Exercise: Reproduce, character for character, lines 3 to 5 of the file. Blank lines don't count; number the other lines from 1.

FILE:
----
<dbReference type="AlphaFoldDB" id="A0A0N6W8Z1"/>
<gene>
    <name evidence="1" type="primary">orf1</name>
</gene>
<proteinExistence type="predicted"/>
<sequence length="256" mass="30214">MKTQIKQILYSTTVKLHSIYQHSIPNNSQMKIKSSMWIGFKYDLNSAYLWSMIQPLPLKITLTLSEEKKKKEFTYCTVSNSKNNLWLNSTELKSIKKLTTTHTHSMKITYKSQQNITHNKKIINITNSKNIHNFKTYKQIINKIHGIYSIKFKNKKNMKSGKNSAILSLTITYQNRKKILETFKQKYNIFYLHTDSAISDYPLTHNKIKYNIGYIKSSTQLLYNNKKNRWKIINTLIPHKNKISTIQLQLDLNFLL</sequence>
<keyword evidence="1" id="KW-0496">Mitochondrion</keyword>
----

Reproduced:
    <name evidence="1" type="primary">orf1</name>
</gene>
<proteinExistence type="predicted"/>